January 12th, 1849.
If you could do it [Macaulay's History of England] pure justice, nothing more is wanted to give the author sufficient pain. He has written some very brilliant essays — very transparent in artifice, and I suspect not over honest in scope and management, but he has written no history; and he has, I believe, committed himself ingeniously in two or three points, which, fitly exposed, would confound him a good deal, and check his breeze from El Dorado. Chiefly, his bitter hatred of the Church of England all through is evident; it is, I think, the only very strong feeling in the book; and his depreciation of the station and character of the clergy of Charles II. and James II. to-day is but a symptom.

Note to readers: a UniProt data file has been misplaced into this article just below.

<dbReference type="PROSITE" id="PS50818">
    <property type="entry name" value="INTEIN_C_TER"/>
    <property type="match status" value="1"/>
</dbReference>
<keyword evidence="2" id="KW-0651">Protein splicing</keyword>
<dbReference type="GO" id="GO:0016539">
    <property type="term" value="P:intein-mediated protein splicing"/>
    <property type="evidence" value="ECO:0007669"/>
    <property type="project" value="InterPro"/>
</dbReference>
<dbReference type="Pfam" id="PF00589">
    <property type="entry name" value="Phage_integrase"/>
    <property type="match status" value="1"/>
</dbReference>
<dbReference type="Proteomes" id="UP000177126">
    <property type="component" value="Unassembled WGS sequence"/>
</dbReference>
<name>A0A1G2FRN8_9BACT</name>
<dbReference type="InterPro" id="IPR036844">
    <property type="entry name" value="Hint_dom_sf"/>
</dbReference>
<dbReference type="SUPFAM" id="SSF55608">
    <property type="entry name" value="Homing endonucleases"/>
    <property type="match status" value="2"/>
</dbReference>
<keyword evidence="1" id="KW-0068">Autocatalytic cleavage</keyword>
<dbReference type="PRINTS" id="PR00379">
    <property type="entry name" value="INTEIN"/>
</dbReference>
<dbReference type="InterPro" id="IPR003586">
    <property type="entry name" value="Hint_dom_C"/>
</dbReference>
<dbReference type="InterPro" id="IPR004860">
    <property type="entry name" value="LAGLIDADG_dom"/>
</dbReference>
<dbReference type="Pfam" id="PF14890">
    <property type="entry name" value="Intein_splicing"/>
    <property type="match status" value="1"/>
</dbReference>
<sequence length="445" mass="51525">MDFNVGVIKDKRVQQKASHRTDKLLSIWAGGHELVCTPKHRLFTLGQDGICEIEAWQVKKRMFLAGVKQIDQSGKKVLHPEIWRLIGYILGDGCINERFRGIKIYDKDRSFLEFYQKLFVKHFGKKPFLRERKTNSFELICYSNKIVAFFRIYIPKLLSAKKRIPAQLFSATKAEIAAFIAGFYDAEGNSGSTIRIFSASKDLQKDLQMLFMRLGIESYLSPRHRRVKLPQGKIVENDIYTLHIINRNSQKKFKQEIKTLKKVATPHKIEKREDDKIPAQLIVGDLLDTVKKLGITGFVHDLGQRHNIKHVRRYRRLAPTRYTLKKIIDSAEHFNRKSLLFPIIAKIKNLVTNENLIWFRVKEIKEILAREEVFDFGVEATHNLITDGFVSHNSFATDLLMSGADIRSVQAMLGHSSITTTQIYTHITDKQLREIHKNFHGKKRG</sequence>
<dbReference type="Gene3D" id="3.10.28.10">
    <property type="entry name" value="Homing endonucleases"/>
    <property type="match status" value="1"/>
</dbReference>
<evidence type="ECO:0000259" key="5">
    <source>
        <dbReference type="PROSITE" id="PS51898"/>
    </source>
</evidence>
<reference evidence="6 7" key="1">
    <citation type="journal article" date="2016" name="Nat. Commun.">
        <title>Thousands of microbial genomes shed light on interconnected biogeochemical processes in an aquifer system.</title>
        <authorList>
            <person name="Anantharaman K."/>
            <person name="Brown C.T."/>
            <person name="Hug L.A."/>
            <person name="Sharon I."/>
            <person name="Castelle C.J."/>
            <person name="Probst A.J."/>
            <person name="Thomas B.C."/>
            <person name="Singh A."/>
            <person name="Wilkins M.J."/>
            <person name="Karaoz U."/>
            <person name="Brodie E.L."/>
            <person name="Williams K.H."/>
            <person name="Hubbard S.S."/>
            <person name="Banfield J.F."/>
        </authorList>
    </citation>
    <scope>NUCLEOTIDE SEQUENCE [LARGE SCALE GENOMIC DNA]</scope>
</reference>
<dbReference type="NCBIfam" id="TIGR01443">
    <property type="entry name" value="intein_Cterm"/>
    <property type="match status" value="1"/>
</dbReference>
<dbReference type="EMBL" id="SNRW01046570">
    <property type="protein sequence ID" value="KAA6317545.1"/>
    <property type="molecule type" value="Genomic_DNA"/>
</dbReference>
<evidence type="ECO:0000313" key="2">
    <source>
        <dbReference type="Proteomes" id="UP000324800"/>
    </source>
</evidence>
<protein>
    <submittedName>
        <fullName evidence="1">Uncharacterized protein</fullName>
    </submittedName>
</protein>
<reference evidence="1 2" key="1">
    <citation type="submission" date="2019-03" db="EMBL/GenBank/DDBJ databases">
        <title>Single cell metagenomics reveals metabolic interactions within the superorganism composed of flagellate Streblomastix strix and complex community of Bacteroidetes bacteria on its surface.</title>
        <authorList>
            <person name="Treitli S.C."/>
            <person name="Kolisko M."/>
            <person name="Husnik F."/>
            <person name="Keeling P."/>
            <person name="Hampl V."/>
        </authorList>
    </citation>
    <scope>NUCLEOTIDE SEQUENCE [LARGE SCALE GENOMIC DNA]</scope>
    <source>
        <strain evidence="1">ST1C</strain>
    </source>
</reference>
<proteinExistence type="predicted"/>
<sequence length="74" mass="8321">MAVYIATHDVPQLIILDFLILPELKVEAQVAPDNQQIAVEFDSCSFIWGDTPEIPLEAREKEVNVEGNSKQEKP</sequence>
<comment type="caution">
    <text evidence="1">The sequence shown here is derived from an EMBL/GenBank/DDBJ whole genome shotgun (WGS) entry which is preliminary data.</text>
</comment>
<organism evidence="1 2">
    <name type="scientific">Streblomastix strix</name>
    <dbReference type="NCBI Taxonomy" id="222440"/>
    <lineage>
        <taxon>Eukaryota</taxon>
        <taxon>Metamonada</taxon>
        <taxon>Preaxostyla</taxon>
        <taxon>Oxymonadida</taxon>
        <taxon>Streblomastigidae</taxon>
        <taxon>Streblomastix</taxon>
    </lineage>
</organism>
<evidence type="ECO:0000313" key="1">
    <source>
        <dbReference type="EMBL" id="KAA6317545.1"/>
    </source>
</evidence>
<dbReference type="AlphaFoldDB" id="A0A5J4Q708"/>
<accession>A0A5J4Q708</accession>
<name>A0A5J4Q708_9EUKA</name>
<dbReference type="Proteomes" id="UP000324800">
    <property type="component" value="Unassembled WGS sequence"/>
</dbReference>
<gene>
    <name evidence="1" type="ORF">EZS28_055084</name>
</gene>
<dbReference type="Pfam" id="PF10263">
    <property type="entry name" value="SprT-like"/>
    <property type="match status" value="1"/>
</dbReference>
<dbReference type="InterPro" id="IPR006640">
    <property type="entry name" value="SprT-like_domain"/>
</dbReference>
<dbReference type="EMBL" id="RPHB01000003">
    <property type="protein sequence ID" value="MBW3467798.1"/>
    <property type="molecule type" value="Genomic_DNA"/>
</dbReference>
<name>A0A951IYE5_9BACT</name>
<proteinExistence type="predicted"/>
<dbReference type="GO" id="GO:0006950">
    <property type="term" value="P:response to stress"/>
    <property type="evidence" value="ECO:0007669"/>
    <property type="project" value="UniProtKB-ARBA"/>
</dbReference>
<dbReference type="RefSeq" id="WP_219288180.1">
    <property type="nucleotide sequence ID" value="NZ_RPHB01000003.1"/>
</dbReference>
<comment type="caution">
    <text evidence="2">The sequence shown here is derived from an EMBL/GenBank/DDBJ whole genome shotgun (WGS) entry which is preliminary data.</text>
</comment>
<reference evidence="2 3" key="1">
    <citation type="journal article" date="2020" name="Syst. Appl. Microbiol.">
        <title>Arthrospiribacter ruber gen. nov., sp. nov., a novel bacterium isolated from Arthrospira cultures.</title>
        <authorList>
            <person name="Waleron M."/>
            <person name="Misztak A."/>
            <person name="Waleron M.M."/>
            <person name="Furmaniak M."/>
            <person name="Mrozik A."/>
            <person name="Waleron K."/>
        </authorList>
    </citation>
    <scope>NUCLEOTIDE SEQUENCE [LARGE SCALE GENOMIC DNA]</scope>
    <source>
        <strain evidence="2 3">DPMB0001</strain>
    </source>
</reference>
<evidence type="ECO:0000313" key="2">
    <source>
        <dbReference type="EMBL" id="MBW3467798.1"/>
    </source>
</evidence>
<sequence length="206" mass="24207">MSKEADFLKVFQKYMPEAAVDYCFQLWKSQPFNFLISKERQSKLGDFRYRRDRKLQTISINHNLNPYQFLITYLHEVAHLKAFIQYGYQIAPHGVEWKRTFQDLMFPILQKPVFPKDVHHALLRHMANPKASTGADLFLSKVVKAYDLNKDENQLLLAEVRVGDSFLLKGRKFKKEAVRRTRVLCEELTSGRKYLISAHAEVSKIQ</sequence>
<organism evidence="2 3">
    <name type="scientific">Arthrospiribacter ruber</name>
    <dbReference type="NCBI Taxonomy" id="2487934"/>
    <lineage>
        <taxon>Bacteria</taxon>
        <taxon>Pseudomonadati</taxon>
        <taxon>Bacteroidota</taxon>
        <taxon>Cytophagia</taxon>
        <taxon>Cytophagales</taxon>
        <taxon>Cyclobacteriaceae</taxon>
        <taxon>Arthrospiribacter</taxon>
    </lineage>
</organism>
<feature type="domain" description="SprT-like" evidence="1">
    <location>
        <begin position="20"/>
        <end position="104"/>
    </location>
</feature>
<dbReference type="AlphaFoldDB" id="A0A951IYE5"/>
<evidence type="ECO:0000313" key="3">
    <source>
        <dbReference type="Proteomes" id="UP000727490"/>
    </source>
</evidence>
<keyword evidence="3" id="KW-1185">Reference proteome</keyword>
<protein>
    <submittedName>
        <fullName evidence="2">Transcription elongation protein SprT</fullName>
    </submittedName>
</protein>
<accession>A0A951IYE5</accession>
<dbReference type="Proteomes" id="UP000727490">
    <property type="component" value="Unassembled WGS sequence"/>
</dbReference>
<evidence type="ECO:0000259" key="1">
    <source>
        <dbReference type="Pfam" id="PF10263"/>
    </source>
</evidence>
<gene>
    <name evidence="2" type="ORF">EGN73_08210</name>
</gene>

Then his treatment of the Whig criminals Sidney and Russell, is very shabby, and might be awfully shown up by merely a few quotations from the State trials and Barillon.
You will tell me by-and-bye what you think of this. I own that I read the book with breathless interest, in spite of occasional indignations, but I am now reading Grote's new volume of his "History of Greece," and, upon my word, I find the contrast of his calm, stately, tranquil narrative very soothing. In short, I doubt if Macaulay's book will go down as a standard addition to our historical library, though it must always keep a high place among the specimens of English rhetoric.
J. G. L.